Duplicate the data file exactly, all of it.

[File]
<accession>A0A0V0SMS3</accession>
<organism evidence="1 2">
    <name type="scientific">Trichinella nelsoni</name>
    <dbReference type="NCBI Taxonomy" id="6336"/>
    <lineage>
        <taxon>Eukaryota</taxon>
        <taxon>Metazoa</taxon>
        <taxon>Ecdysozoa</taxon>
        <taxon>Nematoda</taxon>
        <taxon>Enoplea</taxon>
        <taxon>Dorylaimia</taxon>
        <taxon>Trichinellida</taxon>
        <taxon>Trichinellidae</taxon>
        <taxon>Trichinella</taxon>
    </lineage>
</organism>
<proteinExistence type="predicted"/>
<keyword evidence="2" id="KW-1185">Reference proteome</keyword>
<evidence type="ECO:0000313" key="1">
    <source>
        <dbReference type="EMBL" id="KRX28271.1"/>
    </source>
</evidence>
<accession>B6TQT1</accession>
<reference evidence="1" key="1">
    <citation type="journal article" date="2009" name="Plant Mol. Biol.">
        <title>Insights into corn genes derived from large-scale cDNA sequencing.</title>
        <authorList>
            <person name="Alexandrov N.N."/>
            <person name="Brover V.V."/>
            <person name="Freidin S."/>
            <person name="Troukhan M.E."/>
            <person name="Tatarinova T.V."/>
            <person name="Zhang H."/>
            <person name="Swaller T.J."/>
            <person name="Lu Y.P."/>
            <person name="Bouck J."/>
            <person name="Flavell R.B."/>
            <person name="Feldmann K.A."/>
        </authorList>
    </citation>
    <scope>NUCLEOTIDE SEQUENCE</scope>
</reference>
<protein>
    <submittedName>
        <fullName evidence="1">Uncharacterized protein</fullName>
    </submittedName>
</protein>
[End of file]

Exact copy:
<accession>A0A0V0SMS3</accession>
<organism evidence="1 2">
    <name type="scientific">Trichinella nelsoni</name>
    <dbReference type="NCBI Taxonomy" id="6336"/>
    <lineage>
        <taxon>Eukaryota</taxon>
        <taxon>Metazoa</taxon>
        <taxon>Ecdysozoa</taxon>
        <taxon>Nematoda</taxon>
        <taxon>Enoplea</taxon>
        <taxon>Dorylaimia</taxon>
        <taxon>Trichinellida</taxon>
        <taxon>Trichinellidae</taxon>
        <taxon>Trichinella</taxon>
    </lineage>
</organism>
<proteinExistence type="predicted"/>
<keyword evidence="2" id="KW-1185">Reference proteome</keyword>
<evidence type="ECO:0000313" key="1">
    <source>
        <dbReference type="EMBL" id="KRX28271.1"/>
    </source>
</evidence>
<accession>B6TQT1</accession>
<reference evidence="1" key="1">
    <citation type="journal article" date="2009" name="Plant Mol. Biol.">
        <title>Insights into corn genes derived from large-scale cDNA sequencing.</title>
        <authorList>
            <person name="Alexandrov N.N."/>
            <person name="Brover V.V."/>
            <person name="Freidin S."/>
            <person name="Troukhan M.E."/>
            <person name="Tatarinova T.V."/>
            <person name="Zhang H."/>
            <person name="Swaller T.J."/>
            <person name="Lu Y.P."/>
            <person name="Bouck J."/>
            <person name="Flavell R.B."/>
            <person name="Feldmann K.A."/>
        </authorList>
    </citation>
    <scope>NUCLEOTIDE SEQUENCE</scope>
</reference>
<protein>
    <submittedName>
        <fullName evidence="1">Uncharacterized protein</fullName>
    </submittedName>
</protein>